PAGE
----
Echo Chamber: Emerging research on photography

Thursday 20 November 2014, 6pm
Centre for Contemporary Photography
Free event, no bookings required.

CCP's inaugural Echo Chamber represents a series of occasional, ongoing public programs showcasing current emerging research in all areas of photography, including historical research, technology, communications and contemporary discussion.

Applications to present research for future Echo Chamber public programs are welcome.


Dr Kyla McFarlane
Associate Curator, Centre for Contemporary Photography


Peter Wille

Through the lens of Peter Wille: a snapshot of mid-century modernism in Melbourne

Peter Wille photographed 1950s and 60s architecture with a mad passion. An architectural draftsman, he spent his weekends driving around Melbourne with his camera, often with a member of his young family in tow. He died tragically, hit by a truck as he stepped onto the road to take a photograph. His collection of over 5,000 colour slides is held by the State Library of Victoria.

Tobias Horrocks is the founder of sustainable design and architecture practice Fold Theory. Specialising in cardboard and utilising digital design and fabrication, Fold Theory aims to push the limits of cardboard engineering to realise forms and structures previously unimaginable. Tobias' professional architectural experience includes 10 years with award-winning Australian practice John Wardle Architects. Tobias teaches architectural history, theory and design at the University of Melbourne.

Image: Peter Wille House. Cromer Road, Beaumaris, Melbourne. Grounds, Romberg — Boyd 1955-56; courtesy of State library of Victoria.

Robert William Harvie

Melbourne Photographer Robert Harvie

Museum Victoria's Harvie Collection consists of almost 500 images relating to the photography and personal life of Melbourne photographer Robert Harvie. Harvie ran a commercial studio in Melbourne from 1898 to about 1909, and was an enthusiastic photographer of his family, who were significant contributors to social life in Ballarat and Melbourne in the mid-late 19th and early 20th century. The Harvie Collection provides a lens through which we can trace the social and cultural history of Robert Harvie and his extended family, as well as explore the evolution of Harvie's photographic practice in formats, techniques and content.

Michelle Mountain is a Museum Victoria volunteer and former intern, who has recently graduated with a Post-Graduate Diploma in Museum Studies. Her previous studies have focused on photography, including a Masters of Art History examining theories of photography. Michelle is currently working part-time as Assistant Gallery Manager at the Centre for Contemporary Photography.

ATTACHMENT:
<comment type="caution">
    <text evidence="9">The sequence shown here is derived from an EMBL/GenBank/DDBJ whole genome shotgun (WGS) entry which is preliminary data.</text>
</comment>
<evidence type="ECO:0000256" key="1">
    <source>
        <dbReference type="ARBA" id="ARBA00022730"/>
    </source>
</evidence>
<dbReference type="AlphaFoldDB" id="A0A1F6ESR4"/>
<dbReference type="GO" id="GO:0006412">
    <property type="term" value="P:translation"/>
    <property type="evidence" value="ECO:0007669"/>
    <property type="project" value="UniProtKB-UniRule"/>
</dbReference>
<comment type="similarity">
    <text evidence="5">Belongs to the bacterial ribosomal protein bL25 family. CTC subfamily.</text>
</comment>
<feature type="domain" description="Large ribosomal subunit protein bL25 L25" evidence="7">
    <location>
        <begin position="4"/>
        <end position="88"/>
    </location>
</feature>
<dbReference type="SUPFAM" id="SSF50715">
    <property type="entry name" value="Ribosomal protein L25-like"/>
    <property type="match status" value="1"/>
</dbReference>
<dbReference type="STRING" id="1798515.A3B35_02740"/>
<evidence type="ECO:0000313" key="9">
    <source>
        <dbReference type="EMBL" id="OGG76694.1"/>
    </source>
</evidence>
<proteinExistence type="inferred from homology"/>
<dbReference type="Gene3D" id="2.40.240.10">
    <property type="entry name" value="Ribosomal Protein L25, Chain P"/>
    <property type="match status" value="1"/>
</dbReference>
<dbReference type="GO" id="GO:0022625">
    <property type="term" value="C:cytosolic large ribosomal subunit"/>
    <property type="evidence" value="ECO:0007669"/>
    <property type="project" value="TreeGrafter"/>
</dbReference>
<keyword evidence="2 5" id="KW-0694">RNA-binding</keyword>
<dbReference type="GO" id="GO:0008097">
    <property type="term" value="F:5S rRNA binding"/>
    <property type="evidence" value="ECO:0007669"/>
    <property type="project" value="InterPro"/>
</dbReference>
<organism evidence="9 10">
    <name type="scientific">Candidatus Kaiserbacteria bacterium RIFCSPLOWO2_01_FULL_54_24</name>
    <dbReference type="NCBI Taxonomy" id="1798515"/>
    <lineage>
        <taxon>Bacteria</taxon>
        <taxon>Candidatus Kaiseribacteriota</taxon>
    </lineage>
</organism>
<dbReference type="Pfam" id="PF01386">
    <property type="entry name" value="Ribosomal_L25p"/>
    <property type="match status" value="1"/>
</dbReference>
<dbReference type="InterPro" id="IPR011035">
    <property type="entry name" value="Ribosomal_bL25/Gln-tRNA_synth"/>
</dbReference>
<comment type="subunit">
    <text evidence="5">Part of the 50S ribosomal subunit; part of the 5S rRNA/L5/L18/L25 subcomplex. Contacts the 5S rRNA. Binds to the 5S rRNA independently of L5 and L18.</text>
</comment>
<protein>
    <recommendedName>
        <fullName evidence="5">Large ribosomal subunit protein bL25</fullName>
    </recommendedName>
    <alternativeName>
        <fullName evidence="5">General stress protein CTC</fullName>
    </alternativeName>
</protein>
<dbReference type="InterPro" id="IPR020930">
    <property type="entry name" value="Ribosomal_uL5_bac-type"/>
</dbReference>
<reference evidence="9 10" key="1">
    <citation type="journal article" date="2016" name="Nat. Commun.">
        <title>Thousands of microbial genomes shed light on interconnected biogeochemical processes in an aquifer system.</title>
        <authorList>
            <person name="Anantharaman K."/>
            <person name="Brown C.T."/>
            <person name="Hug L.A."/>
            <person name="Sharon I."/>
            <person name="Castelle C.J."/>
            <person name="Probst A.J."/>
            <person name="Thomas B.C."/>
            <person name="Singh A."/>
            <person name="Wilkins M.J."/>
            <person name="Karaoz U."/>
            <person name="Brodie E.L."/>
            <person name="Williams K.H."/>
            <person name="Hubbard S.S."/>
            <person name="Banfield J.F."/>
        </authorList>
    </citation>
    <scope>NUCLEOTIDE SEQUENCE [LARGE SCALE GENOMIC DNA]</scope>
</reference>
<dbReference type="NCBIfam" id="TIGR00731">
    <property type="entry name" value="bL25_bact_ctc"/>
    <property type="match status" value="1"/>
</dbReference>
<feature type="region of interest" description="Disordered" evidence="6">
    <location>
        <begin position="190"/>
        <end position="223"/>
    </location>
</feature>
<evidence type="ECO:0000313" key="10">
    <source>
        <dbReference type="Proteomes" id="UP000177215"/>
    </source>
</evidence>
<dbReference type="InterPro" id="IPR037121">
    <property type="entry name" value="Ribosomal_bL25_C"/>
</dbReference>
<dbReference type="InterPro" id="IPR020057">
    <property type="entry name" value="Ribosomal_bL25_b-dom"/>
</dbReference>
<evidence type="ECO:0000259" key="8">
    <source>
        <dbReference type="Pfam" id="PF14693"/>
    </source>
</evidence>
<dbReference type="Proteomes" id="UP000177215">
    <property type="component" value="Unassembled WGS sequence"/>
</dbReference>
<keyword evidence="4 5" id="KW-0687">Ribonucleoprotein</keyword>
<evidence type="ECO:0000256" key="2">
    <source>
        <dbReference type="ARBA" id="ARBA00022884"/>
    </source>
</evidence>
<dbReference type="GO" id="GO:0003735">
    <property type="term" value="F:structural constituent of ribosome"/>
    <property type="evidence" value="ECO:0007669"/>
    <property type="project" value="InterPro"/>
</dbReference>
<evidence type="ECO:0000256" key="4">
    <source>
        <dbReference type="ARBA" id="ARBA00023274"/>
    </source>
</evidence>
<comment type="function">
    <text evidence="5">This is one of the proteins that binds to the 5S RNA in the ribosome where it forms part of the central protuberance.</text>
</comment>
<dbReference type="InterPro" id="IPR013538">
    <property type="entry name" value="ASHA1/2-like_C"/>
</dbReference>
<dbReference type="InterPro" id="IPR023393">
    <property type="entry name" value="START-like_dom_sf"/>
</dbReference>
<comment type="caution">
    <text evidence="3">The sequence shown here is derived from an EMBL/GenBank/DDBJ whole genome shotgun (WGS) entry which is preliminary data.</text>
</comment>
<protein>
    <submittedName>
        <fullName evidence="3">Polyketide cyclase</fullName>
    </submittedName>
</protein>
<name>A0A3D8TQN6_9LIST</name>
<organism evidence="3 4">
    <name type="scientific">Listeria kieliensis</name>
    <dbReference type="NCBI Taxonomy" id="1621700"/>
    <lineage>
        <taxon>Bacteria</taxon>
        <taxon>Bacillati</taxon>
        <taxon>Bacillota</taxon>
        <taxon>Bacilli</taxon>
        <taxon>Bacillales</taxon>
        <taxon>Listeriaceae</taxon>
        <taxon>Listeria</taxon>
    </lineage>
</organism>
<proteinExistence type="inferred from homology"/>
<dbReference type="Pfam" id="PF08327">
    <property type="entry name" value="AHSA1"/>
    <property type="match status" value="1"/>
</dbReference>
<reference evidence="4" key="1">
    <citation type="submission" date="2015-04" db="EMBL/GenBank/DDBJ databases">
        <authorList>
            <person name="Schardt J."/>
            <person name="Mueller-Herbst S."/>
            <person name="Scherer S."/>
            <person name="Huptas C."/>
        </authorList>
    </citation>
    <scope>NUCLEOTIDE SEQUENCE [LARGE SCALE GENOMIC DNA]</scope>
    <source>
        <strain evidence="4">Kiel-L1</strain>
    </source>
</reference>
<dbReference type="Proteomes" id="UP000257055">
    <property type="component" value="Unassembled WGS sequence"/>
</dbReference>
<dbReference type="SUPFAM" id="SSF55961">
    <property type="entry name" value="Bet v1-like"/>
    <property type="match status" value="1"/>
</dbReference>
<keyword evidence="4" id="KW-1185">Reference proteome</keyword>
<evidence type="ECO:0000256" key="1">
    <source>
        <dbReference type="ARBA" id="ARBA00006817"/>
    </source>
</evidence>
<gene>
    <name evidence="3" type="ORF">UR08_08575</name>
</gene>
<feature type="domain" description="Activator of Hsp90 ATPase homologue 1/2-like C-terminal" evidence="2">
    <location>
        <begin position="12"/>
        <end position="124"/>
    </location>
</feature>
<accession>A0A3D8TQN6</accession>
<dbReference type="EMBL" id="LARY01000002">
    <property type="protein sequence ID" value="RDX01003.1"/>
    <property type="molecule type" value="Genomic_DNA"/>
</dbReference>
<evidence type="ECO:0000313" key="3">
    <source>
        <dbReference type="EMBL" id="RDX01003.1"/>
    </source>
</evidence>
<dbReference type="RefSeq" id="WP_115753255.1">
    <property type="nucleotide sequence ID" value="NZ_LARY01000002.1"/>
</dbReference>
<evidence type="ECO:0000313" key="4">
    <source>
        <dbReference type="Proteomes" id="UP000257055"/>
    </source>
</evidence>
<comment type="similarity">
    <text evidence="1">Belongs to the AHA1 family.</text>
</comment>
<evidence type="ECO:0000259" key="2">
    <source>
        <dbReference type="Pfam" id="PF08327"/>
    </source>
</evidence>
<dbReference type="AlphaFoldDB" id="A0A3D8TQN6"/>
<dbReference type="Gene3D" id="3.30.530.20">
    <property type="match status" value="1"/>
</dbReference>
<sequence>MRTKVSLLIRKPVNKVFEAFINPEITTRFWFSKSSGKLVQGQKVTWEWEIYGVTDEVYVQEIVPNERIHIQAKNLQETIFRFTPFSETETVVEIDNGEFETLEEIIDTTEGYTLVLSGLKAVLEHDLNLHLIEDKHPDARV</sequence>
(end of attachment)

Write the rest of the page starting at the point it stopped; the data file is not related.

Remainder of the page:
Image: Robert William Harvie Jean Harvie & Woman in Garden circa 1919 -1920, courtesy of Museum Victoria.

Thomas Fisher

MH&IS in the Middle East

Sam van der Plank recently completed his thesis on the photographic activities of the Military History and Information Section [MH&IS] in the Middle East from August 1941 to mid-1942. This organisation was established to create a comprehensive pictorial record commemorating Australia's overseas involvement in World War II for the Australian War Memorial. The photographic ideology of the officer in command of the MH&IS, Colonel John Treloar, meant that the Section's war photographers were to pursue historical record photography in a distinctive way. Publicity was eschewed, and particular methods were instigated with a view to ensuring comprehensiveness and accuracy.

Sam van der Plank is a History honours student at the University of Melbourne. Having majored in French and History for his Bachelor of Arts undergraduate degree, Sam recently completed his thesis on the photographic activities of the Military History and Information Section (MH&IS) in the Middle East from August 1941 to mid-1942.

Image: Thomas Fisher Tel El Kebir, Egypt. 1941-11. A member of the staff of HQ Ordnance Depot, Australian Army Ordnance Corps, preparing motor vehicle tool kits in the unit tool store; courtesy of Australian War Memorial.

Christian Thompson

Christian Thompson

Brittany Wilkins graduated from the University of Melbourne in 2013 with a Bachelor of Arts with Honours in Art History. Her honours research focused on the photographic self-portraiture of Christian Thompson, outlining and investigating his approach to depicting his own subjectivity with a particular focus on his manipulation of the gaze. The thesis sought to intervene in the existing literature on Thompson by contextualising the artist's work in a broader theoretical framework than it had previously been considered, including a consideration of theories of the gaze, the postcolonial archive, and gender subjectivity/queer theory.

Wilkins is currently a full time employee of the National Gallery of Victoria in the Public Programs department. While currently focussed on the development of programs and exhibitions for young people and families, earlier this year she had the opportunity to coordinate the NGV's suite of programs for Reconciliation and NAIDOC Weeks for 2014.

Image: Christian Thompson Lamenting the Flowers 2012; courtesy the artist and Gallery Gabrielle Pizzi, Melbourne.

Last Updated 21 November 2014

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